James Kalb has recently interviewed mathematician and architectural theorist Nikos Salingaros. As someone who has always been irritated when people mistakenly think it the job of “science” to invent more and shinier consumer crap, I particularly appreciate the following remarks of Professor Salingaros:
Our educated world remains ignorant about the distinction between science and technology, unfortunately. Science helps us understand the universe and ourselves. Technology applies scientific results to master processes that we can manipulate so as to better our lives. It is also applied to kill people directly, destroy nature, and threaten our own survival. Or to save us from our stupidity. Tools can be used for either good or evil.
The actual history of science and technology is a lot fuzzier than the stark picture painted here. There’s often a fair amount of overlap between the two, and it’s often not straightforward to see where one begins and the other ends.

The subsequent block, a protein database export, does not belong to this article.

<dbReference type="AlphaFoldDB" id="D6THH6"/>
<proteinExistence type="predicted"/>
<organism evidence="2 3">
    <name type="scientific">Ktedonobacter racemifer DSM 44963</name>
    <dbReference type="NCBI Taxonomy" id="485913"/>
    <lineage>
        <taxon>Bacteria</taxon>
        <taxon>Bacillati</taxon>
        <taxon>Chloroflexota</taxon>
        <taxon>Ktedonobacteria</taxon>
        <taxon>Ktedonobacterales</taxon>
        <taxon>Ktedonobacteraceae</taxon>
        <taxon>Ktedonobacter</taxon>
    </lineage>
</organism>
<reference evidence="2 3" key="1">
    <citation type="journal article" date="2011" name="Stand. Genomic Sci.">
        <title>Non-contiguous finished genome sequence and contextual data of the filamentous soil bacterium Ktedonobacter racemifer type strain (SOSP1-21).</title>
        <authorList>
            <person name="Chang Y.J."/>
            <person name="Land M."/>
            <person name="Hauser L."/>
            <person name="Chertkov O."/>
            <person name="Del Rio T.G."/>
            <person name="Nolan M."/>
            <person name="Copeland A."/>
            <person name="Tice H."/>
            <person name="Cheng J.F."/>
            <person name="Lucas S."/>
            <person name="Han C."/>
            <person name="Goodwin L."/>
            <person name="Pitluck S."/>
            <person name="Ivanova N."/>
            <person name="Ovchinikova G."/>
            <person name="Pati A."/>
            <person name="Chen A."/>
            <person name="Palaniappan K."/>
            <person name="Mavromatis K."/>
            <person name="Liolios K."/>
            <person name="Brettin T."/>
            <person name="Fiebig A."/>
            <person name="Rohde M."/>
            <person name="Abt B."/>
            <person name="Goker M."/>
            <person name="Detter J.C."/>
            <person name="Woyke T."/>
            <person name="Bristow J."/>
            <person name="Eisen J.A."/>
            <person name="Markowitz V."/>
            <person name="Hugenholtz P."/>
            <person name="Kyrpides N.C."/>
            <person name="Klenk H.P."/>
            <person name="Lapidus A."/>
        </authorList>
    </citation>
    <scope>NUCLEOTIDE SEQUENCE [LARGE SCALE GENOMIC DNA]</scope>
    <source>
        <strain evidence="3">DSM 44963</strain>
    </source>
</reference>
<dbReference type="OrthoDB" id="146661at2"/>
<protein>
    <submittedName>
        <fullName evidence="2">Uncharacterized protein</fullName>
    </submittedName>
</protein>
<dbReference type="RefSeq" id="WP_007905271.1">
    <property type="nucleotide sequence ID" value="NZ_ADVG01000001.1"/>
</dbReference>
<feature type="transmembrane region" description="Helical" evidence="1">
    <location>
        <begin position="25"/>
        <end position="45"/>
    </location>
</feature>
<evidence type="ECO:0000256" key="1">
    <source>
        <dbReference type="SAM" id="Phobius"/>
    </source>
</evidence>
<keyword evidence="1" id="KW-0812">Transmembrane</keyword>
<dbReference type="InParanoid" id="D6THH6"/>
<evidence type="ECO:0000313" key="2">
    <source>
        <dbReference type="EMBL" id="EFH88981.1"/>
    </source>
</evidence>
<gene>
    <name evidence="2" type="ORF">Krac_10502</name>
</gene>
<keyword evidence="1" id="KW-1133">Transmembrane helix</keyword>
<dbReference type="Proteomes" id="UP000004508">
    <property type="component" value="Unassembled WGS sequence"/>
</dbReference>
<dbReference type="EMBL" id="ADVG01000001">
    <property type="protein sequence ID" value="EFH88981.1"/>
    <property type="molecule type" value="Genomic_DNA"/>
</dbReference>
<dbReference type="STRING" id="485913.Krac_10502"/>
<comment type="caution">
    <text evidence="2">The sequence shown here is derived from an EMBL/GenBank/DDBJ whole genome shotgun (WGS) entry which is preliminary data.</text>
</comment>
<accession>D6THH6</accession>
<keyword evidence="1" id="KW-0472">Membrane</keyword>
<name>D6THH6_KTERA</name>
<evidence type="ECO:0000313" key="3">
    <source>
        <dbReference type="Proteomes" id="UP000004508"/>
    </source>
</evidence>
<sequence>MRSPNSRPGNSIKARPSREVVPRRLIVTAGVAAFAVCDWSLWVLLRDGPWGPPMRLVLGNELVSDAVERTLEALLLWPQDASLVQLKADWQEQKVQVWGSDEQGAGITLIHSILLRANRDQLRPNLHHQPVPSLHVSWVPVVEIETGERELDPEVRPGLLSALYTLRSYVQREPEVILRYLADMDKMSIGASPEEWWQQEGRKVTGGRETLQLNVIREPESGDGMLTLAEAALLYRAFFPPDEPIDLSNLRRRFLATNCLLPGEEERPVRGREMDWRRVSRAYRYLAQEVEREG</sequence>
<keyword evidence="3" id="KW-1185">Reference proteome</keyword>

To give just a few examples, much of basic materials science dependended on preceding technological developments in mettalurgy. My own (former!) field of space physics developed primarily because engineers working on improved telephone communication needed better data on the Earth’s atmosphere. The interplay between science and technology in thermodynamics is legendary. In this case, some of the most fundamental scientific laws owe their discovery as much to the steam engine as they do to some abstract quest for understanding. To this day, college sophomores learn the science of thermodynamics by studying the technology of steam engines. Technology itself (in the form of better instrumentation) is often created to help us “understand the universe and ourselves” while science qua science is sometimes the tool responsible for the bad stuff.
None of this negates the idea that there are differences between what we call science and what we call technology. Or that there are questions we can and should ask about technology as distinct from science. There surely are such questions, and on some level we can distinguish between the two. But as I’ve noted before, presenting diverse, varied concepts as simple monoliths often obscures more than it illuminates.